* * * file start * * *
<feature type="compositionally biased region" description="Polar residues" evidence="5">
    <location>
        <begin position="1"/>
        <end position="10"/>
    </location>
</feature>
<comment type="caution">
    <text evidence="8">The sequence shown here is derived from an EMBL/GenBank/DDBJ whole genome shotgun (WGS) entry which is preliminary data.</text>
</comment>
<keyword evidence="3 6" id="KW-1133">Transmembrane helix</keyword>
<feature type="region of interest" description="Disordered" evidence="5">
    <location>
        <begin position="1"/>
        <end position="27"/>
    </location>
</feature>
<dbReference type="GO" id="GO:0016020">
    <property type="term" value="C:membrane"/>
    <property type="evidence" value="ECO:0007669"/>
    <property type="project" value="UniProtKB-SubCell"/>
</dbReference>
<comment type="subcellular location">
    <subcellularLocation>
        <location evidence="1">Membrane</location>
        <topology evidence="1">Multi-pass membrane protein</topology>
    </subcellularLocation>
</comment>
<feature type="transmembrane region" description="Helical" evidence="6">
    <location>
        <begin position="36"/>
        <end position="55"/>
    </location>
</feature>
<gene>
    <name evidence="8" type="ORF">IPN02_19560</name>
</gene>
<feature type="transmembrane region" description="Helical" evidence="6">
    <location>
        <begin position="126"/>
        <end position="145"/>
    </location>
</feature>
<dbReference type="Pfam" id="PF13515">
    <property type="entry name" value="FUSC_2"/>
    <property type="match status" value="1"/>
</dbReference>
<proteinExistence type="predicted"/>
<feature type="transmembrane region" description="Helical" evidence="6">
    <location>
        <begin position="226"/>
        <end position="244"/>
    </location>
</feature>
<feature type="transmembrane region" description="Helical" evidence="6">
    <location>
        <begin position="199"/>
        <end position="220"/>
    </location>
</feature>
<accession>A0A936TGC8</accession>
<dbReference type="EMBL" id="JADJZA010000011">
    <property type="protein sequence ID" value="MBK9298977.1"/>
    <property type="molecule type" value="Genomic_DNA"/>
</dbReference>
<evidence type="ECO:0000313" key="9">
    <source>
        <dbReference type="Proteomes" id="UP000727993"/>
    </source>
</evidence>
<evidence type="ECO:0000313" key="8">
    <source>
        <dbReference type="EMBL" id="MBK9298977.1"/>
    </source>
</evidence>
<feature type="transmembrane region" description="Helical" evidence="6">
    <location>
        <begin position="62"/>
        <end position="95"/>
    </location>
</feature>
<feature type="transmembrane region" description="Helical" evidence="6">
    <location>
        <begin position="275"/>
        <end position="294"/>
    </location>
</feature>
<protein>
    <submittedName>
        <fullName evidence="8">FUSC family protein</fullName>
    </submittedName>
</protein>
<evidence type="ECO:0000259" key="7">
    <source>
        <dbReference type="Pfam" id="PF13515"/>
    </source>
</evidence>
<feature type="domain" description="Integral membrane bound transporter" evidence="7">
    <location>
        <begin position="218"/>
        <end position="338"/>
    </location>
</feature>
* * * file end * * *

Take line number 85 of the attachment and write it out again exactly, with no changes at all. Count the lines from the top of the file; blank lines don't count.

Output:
    </location>